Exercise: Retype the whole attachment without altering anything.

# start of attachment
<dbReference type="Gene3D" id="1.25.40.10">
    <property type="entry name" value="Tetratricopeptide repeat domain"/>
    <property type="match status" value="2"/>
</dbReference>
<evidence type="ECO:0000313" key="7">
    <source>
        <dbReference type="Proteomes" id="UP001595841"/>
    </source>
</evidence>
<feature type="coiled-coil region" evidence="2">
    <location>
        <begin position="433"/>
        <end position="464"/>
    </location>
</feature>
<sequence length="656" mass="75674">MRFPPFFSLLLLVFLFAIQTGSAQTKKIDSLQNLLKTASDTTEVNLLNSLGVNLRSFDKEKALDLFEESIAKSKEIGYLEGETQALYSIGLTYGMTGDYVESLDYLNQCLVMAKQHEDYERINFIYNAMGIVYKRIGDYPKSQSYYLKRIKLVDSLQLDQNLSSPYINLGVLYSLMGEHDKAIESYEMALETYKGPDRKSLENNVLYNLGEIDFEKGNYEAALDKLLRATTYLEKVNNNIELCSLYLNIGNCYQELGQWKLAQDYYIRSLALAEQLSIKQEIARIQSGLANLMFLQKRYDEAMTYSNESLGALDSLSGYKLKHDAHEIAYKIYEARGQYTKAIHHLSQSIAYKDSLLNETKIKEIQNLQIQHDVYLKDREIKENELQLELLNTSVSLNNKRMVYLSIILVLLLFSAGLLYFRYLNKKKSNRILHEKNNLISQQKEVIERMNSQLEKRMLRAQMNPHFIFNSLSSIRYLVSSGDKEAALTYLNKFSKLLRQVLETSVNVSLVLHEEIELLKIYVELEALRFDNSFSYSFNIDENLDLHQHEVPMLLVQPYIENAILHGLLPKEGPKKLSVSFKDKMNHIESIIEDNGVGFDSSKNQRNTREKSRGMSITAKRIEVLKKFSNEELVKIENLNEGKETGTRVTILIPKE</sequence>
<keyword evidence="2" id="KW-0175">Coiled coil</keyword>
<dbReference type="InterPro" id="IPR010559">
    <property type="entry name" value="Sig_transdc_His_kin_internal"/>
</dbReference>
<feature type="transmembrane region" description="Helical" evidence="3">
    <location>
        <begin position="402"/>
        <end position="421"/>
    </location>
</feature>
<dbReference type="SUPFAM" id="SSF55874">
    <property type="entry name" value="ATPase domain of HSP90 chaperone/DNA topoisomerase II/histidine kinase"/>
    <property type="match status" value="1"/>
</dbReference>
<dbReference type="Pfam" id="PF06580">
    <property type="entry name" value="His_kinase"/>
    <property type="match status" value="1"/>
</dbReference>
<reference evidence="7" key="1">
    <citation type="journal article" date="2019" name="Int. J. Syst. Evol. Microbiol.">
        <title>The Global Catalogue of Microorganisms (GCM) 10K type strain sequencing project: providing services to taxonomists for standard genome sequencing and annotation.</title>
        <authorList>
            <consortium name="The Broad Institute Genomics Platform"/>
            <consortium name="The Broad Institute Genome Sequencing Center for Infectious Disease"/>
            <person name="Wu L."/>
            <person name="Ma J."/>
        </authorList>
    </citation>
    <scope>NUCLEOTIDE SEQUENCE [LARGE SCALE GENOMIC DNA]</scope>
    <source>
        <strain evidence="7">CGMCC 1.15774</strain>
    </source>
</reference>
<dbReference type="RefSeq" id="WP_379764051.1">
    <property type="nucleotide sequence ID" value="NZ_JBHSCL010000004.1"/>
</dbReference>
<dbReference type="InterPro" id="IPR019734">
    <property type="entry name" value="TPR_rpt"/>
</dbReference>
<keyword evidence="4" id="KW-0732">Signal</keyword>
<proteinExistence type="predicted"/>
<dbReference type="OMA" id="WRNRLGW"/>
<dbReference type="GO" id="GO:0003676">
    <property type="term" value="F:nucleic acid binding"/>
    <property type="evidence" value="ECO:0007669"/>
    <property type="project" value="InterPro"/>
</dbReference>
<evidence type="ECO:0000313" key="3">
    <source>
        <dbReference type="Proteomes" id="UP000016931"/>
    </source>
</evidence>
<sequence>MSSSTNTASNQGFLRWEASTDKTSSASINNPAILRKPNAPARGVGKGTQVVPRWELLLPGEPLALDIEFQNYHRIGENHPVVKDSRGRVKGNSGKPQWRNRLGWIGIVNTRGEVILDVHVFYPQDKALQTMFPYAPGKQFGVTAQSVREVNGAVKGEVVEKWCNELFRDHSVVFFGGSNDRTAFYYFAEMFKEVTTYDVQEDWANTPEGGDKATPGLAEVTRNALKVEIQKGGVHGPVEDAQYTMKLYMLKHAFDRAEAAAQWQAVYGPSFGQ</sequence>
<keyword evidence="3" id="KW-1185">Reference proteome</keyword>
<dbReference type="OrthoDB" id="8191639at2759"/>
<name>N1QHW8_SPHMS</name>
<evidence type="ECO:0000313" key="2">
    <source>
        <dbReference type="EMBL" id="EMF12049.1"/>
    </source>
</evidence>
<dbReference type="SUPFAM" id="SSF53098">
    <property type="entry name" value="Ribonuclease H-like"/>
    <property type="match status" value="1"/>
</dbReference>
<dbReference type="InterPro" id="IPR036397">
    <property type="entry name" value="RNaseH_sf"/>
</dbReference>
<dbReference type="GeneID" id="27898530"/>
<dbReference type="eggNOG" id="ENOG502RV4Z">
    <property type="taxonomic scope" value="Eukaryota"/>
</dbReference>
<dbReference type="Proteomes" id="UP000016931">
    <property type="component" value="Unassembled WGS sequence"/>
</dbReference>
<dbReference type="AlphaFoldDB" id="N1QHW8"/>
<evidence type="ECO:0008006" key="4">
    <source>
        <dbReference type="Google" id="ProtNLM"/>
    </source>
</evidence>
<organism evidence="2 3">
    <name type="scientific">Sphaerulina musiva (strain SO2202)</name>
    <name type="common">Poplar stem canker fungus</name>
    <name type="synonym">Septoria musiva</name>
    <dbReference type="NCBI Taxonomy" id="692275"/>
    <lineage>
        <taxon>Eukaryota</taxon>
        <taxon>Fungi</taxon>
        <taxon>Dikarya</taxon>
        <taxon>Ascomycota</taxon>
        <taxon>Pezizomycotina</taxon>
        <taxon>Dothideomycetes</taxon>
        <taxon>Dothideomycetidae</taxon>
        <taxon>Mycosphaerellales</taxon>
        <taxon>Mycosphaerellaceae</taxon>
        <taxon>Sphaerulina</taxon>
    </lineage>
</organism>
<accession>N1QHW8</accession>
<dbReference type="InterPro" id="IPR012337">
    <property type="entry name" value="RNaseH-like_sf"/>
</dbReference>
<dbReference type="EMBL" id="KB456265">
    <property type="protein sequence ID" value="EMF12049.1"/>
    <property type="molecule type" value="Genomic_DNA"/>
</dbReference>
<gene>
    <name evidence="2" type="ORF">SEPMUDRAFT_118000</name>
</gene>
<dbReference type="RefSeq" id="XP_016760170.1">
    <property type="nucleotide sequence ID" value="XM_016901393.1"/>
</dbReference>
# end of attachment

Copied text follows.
<dbReference type="Gene3D" id="1.25.40.10">
    <property type="entry name" value="Tetratricopeptide repeat domain"/>
    <property type="match status" value="2"/>
</dbReference>
<evidence type="ECO:0000313" key="7">
    <source>
        <dbReference type="Proteomes" id="UP001595841"/>
    </source>
</evidence>
<feature type="coiled-coil region" evidence="2">
    <location>
        <begin position="433"/>
        <end position="464"/>
    </location>
</feature>
<sequence length="656" mass="75674">MRFPPFFSLLLLVFLFAIQTGSAQTKKIDSLQNLLKTASDTTEVNLLNSLGVNLRSFDKEKALDLFEESIAKSKEIGYLEGETQALYSIGLTYGMTGDYVESLDYLNQCLVMAKQHEDYERINFIYNAMGIVYKRIGDYPKSQSYYLKRIKLVDSLQLDQNLSSPYINLGVLYSLMGEHDKAIESYEMALETYKGPDRKSLENNVLYNLGEIDFEKGNYEAALDKLLRATTYLEKVNNNIELCSLYLNIGNCYQELGQWKLAQDYYIRSLALAEQLSIKQEIARIQSGLANLMFLQKRYDEAMTYSNESLGALDSLSGYKLKHDAHEIAYKIYEARGQYTKAIHHLSQSIAYKDSLLNETKIKEIQNLQIQHDVYLKDREIKENELQLELLNTSVSLNNKRMVYLSIILVLLLFSAGLLYFRYLNKKKSNRILHEKNNLISQQKEVIERMNSQLEKRMLRAQMNPHFIFNSLSSIRYLVSSGDKEAALTYLNKFSKLLRQVLETSVNVSLVLHEEIELLKIYVELEALRFDNSFSYSFNIDENLDLHQHEVPMLLVQPYIENAILHGLLPKEGPKKLSVSFKDKMNHIESIIEDNGVGFDSSKNQRNTREKSRGMSITAKRIEVLKKFSNEELVKIENLNEGKETGTRVTILIPKE</sequence>
<keyword evidence="2" id="KW-0175">Coiled coil</keyword>
<dbReference type="InterPro" id="IPR010559">
    <property type="entry name" value="Sig_transdc_His_kin_internal"/>
</dbReference>
<feature type="transmembrane region" description="Helical" evidence="3">
    <location>
        <begin position="402"/>
        <end position="421"/>
    </location>
</feature>
<dbReference type="SUPFAM" id="SSF55874">
    <property type="entry name" value="ATPase domain of HSP90 chaperone/DNA topoisomerase II/histidine kinase"/>
    <property type="match status" value="1"/>
</dbReference>
<dbReference type="Pfam" id="PF06580">
    <property type="entry name" value="His_kinase"/>
    <property type="match status" value="1"/>
</dbReference>
<reference evidence="7" key="1">
    <citation type="journal article" date="2019" name="Int. J. Syst. Evol. Microbiol.">
        <title>The Global Catalogue of Microorganisms (GCM) 10K type strain sequencing project: providing services to taxonomists for standard genome sequencing and annotation.</title>
        <authorList>
            <consortium name="The Broad Institute Genomics Platform"/>
            <consortium name="The Broad Institute Genome Sequencing Center for Infectious Disease"/>
            <person name="Wu L."/>
            <person name="Ma J."/>
        </authorList>
    </citation>
    <scope>NUCLEOTIDE SEQUENCE [LARGE SCALE GENOMIC DNA]</scope>
    <source>
        <strain evidence="7">CGMCC 1.15774</strain>
    </source>
</reference>
<dbReference type="RefSeq" id="WP_379764051.1">
    <property type="nucleotide sequence ID" value="NZ_JBHSCL010000004.1"/>
</dbReference>
<dbReference type="InterPro" id="IPR019734">
    <property type="entry name" value="TPR_rpt"/>
</dbReference>
<keyword evidence="4" id="KW-0732">Signal</keyword>
<proteinExistence type="predicted"/>
<dbReference type="OMA" id="WRNRLGW"/>
<dbReference type="GO" id="GO:0003676">
    <property type="term" value="F:nucleic acid binding"/>
    <property type="evidence" value="ECO:0007669"/>
    <property type="project" value="InterPro"/>
</dbReference>
<evidence type="ECO:0000313" key="3">
    <source>
        <dbReference type="Proteomes" id="UP000016931"/>
    </source>
</evidence>
<sequence>MSSSTNTASNQGFLRWEASTDKTSSASINNPAILRKPNAPARGVGKGTQVVPRWELLLPGEPLALDIEFQNYHRIGENHPVVKDSRGRVKGNSGKPQWRNRLGWIGIVNTRGEVILDVHVFYPQDKALQTMFPYAPGKQFGVTAQSVREVNGAVKGEVVEKWCNELFRDHSVVFFGGSNDRTAFYYFAEMFKEVTTYDVQEDWANTPEGGDKATPGLAEVTRNALKVEIQKGGVHGPVEDAQYTMKLYMLKHAFDRAEAAAQWQAVYGPSFGQ</sequence>
<keyword evidence="3" id="KW-1185">Reference proteome</keyword>
<dbReference type="OrthoDB" id="8191639at2759"/>
<name>N1QHW8_SPHMS</name>
<evidence type="ECO:0000313" key="2">
    <source>
        <dbReference type="EMBL" id="EMF12049.1"/>
    </source>
</evidence>
<dbReference type="SUPFAM" id="SSF53098">
    <property type="entry name" value="Ribonuclease H-like"/>
    <property type="match status" value="1"/>
</dbReference>
<dbReference type="InterPro" id="IPR036397">
    <property type="entry name" value="RNaseH_sf"/>
</dbReference>
<dbReference type="GeneID" id="27898530"/>
<dbReference type="eggNOG" id="ENOG502RV4Z">
    <property type="taxonomic scope" value="Eukaryota"/>
</dbReference>
<dbReference type="Proteomes" id="UP000016931">
    <property type="component" value="Unassembled WGS sequence"/>
</dbReference>
<dbReference type="AlphaFoldDB" id="N1QHW8"/>
<evidence type="ECO:0008006" key="4">
    <source>
        <dbReference type="Google" id="ProtNLM"/>
    </source>
</evidence>
<organism evidence="2 3">
    <name type="scientific">Sphaerulina musiva (strain SO2202)</name>
    <name type="common">Poplar stem canker fungus</name>
    <name type="synonym">Septoria musiva</name>
    <dbReference type="NCBI Taxonomy" id="692275"/>
    <lineage>
        <taxon>Eukaryota</taxon>
        <taxon>Fungi</taxon>
        <taxon>Dikarya</taxon>
        <taxon>Ascomycota</taxon>
        <taxon>Pezizomycotina</taxon>
        <taxon>Dothideomycetes</taxon>
        <taxon>Dothideomycetidae</taxon>
        <taxon>Mycosphaerellales</taxon>
        <taxon>Mycosphaerellaceae</taxon>
        <taxon>Sphaerulina</taxon>
    </lineage>
</organism>
<accession>N1QHW8</accession>
<dbReference type="InterPro" id="IPR012337">
    <property type="entry name" value="RNaseH-like_sf"/>
</dbReference>
<dbReference type="EMBL" id="KB456265">
    <property type="protein sequence ID" value="EMF12049.1"/>
    <property type="molecule type" value="Genomic_DNA"/>
</dbReference>
<gene>
    <name evidence="2" type="ORF">SEPMUDRAFT_118000</name>
</gene>
<dbReference type="RefSeq" id="XP_016760170.1">
    <property type="nucleotide sequence ID" value="XM_016901393.1"/>
</dbReference>